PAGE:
How adult-child interactions produce on-screen reading during use of digital technologies in homes and preschools

Year: 2016

Author: Davidson, Christina

Type of paper: Abstract refereed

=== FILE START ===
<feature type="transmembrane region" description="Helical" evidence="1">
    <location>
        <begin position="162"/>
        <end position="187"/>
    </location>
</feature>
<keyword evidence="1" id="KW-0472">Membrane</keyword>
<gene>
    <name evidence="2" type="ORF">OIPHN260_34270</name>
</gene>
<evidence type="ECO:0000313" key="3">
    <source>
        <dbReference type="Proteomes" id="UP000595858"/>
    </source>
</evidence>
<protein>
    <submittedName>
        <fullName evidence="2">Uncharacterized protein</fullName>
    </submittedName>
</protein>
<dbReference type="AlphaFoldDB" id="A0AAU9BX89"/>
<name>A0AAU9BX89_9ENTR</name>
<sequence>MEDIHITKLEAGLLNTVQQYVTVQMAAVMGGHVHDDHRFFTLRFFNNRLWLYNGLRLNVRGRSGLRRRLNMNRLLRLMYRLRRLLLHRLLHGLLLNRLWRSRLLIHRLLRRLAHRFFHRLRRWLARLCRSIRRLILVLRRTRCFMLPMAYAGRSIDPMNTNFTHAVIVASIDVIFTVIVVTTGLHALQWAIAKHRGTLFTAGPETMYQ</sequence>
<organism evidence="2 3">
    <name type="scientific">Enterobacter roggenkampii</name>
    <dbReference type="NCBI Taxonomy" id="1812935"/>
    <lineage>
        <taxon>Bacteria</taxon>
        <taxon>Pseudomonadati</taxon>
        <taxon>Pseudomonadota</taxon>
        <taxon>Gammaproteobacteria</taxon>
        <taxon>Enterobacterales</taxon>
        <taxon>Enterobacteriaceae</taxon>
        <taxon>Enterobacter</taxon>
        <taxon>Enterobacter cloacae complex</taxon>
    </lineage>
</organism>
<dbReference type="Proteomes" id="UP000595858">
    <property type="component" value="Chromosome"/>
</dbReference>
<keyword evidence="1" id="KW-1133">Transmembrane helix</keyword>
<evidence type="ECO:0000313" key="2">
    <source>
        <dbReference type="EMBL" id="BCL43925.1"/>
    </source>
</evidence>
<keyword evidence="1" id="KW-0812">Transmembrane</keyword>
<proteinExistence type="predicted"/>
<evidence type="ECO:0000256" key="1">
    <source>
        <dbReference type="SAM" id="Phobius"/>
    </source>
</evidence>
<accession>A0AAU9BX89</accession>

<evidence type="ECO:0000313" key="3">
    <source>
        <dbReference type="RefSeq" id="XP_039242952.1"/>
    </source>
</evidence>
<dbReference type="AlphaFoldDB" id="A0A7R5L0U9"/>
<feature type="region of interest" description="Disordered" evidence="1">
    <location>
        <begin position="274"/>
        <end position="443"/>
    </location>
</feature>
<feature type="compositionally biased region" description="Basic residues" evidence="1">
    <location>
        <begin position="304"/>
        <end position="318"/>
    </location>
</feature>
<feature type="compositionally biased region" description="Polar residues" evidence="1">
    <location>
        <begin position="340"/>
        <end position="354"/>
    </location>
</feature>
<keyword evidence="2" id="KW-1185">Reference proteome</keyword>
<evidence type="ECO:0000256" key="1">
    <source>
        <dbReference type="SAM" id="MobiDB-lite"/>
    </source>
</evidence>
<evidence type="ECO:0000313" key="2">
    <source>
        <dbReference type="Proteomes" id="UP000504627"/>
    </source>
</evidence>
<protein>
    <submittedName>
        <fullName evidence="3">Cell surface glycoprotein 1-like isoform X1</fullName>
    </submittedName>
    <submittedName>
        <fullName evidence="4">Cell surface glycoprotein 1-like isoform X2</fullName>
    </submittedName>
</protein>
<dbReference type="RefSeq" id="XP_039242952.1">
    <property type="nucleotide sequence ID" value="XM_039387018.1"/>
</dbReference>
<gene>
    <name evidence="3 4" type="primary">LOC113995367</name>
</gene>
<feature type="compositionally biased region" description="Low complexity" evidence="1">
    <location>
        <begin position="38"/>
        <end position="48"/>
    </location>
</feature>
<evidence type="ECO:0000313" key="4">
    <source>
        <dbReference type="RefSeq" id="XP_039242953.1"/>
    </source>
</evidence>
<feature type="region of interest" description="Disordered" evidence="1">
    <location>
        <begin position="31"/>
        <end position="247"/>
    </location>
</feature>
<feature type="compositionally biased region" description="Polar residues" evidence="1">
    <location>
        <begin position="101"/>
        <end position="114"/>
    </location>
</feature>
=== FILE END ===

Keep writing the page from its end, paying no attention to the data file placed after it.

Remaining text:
Systematic examinations of young children’s reading practices across the contexts of home and preschool are few, although existing studies suggest a narrowing of young children’s digital reading experiences in education settings when compared to what happens in home settings (Bazalgette & Buckingham, 2013; Levy, 2009, Marsh, 2010; Yamada-Rice, 2010). Drawing on almost 200 hours of video data, this paper examines adult-child talk that produced reading during digital technology use by children aged three to five years. Children’s digital technology use was recorded in nine preschool classrooms, and eighteen focus children from those classrooms were recorded at home. We examine a large collection of sequences that consist of all adult and child references to the screen that employed the words “it says”, “that says” or “this says” and resulted in reading or talk about the text on the screen. Conversation analysis of sequences determined two predominate ways of producing reading aloud – (1) talk that used questioning to ask another what the words on the screen said, and (2) talk that informed another what the words said. Comparisons across the sequences showed that parents and their young children equally made use of questioning to request another to tell what something said. At preschool, however, children rarely used questioning in this way. We consider the noticeable absence of questioning by children in preschool about words on-screen. Findings explore understanding differences and similarities between reading practices with digital technology at home and at preschool, and implications for the ways that adult-child interactions may support young children’s on-screen reading. ReferencesBazalgette, C., & Buckingham, D. (2013). Literacy, media and multimodality: A critical response. Literacy, 47(2), 95-102.Levy, R. (2009). ‘You have to understand words … but not read them’: Young children becoming readers in a digital age. Journal of Research in Reading, 32(10), 75-91.Marsh, J. (2010). The relationship between home and school literacy practices. In D. Wyse, R. Andrews, & J. Hoffman (Eds), The international handbook of English, language and literacy teaching (pp. 305-316). London: Routledge.Yamada-Rice, D. (2010). Beyond words: An enquiry into children’s home visual communication practices. Journal of Early Childhood Literacy, 10, 341-363. DOI: 10.1177/1468798410373267